Abstract

Maximum grades of the commonly used modified Glucksberg staging system for acute graft versus host disease (GVHD) correlate with non-relapse mortality (NRM), but cannot guide treatment at diagnosis. All patients with GVHD grade II-IV are standardly treated with high dose steroids, and no further treatment decisions are based on GVHD severity at onset. In contrast, treatment for GVHD grade I varies so that some patients receive systemic steroid therapy while others are observed. We wished to devise a grading system that predicted eventual mortality and that could therefore guide treatment at diagnosis. We have previously shown that plasma concentrations of GVHD biomarkers (TNFR1, IL2Rα, elafin, REG3α, ST2) have prognostic significance (Paczesny, Blood, 2009, Paczesny, Sci Trans Med, 2010, Ferrara Blood, 2011, Vander Lugt, NEJM, 2013). We identified 360 University of Michigan allogeneic hematopoietic cell recipients with acute GVHD (median age 48y, range 0-70y) who had plasma samples taken at the time of diagnosis [median day 28, range: 5-174] and stored in our repository: grade I (n =130, 36%), grade II (n = 151, 42%), or grade III/IV (n = 79, 22%). Biopsy confirmation was available for >80% of cases. Progression from Glucksberg I to Glucksberg ≥ II occurred in 84 (64%) patients at a median of 6 days from onset, whether systemic therapy for grade I was initiated (N=80; 70%) or not (N=50; 56%, p=0.12). We chose 6 month NRM as the key endpoint as it encompasses treatment failures due to nonresponse, loss of treatment response, and complications of treatment; 93% of 6 m NRM was due to GVHD. The 6 m NRM for patients presenting with Glucksberg I (15%) and Glucksberg II (24%) was not significantly different [as also shown by others: MacMillan, Blood, 2010]; their combined NRM was 20% (n=281, Panel A). Patients who presented with Glucksberg III/IV had significantly worse 6 m NRM than Glucksberg I/II (56%, N=79, p<0.001, Panel C). We measured the plasma concentrations of the 5 prognostic biomarkers above and used logistic regression to develop Ann Arbor GVHD grades such that 6 m NRM for Ann Arbor I would be ∼10% (as in patients with Glucksberg I whose GVHD never progressed) and >50% for Ann Arbor III (similar to the 6 m NRM for Glucksberg III/IV). We treated relapse after development of GVHD as a competing risk and developed separate regression models according to the clinical severity at presentation, i.e. Glucksberg I/II and III/IV. Panel B shows the 6 m NRM of patients who presented with Glucksberg I/II according to Ann Arbor I (thin), II (medium), and III (thick). Patients with Ann Arbor III (n=29/281, 10%) experienced far worse 6 m NRM (59%) than either Ann Arbor I (11%) or Ann Arbor II (17%) [p<0.001 for each]. Likewise, Panel D shows that biomarkers reclassify significant numbers of patients with Glucksberg III/IV at onset to Ann Arbor I and II (n=21/79, 27%). These reclassified patients experienced much lower NRM (0% and 21%, respectively) than patients with Ann Arbor III (71%, p<0.001). Results are summarized in Panels E (combined Glucksberg NRM) and F (combined Ann Arbor NRM). NRM for Ann Arbor grade III remained significantly worse compared to Ann Arbor grade I and II (p<0.001 for both comparisons). Of note, the difference between Ann Arbor grade I and II (10% vs 18%, p=0.08) approaches statistical significance. Comparison of the models by the Akaike Information Criterion indicated that Ann Arbor grades predict NRM better than Glucksberg grades. Patients with Ann Arbor grade III GVHD experienced worse NRM (67%) than those with Glucksberg III/IV (56%), while patients with Ann Arbor grade I (10%) have better NRM than those with Glucksberg I/II (20%). As expected, patients with Ann Arbor grade I were most likely to respond to treatment by day 28 and those with Ann Arbor III GVHD were least likely (p=0.01 and p=0.03, respectively). In conclusion, we have developed a new acute GVHD grading system using biomarkers at onset of disease that reclassifies significant numbers of patients and produces more accurate risk groups than Glucksberg grades. If validated in patients from other centers, this system may be able to guide therapy: patients with Ann Arbor Grade III who experience high rates of treatment failure with standard approaches would benefit from experimental therapies as primary treatment. Likewise, patients with Ann Arbor grade I might require low dose/no systemic steroids.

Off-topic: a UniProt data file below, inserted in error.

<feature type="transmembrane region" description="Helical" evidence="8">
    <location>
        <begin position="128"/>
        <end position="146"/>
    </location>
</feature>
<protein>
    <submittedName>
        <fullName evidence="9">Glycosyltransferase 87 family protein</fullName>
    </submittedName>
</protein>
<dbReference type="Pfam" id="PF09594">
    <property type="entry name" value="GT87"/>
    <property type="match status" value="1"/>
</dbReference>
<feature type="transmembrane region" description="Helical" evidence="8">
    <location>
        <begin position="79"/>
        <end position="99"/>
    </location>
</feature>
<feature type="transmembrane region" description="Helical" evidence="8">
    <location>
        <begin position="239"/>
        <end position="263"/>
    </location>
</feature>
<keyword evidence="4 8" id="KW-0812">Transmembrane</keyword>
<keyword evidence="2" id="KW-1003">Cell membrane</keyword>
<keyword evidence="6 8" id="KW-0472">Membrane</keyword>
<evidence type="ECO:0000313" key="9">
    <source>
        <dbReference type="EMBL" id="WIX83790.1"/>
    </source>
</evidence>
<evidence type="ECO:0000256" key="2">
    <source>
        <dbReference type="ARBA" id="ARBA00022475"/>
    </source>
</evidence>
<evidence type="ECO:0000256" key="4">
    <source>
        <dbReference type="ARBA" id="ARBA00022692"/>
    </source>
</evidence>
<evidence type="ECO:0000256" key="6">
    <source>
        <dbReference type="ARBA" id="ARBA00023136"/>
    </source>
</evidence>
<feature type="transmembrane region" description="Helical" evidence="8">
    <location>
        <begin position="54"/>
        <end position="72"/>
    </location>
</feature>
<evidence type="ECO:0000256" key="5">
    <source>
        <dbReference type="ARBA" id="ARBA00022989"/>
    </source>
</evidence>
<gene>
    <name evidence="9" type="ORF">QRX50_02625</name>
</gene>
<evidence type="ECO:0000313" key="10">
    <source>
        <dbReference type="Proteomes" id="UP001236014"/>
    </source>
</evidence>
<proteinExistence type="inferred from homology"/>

Disclosures:

Levine:University of Michigan: Patent for GVHD biomarkers, Patent for GVHD biomarkers Patents & Royalties. Braun:University of Michigan: Patent for GVHD Biomarkers, Patent for GVHD Biomarkers Patents & Royalties. Ferrara:University of Michigan: Patent for GVHD Biomarkers, Patent for GVHD Biomarkers Patents & Royalties.

Author notes

*

Asterisk with author names denotes non-ASH members.

This icon denotes a clinically relevant abstract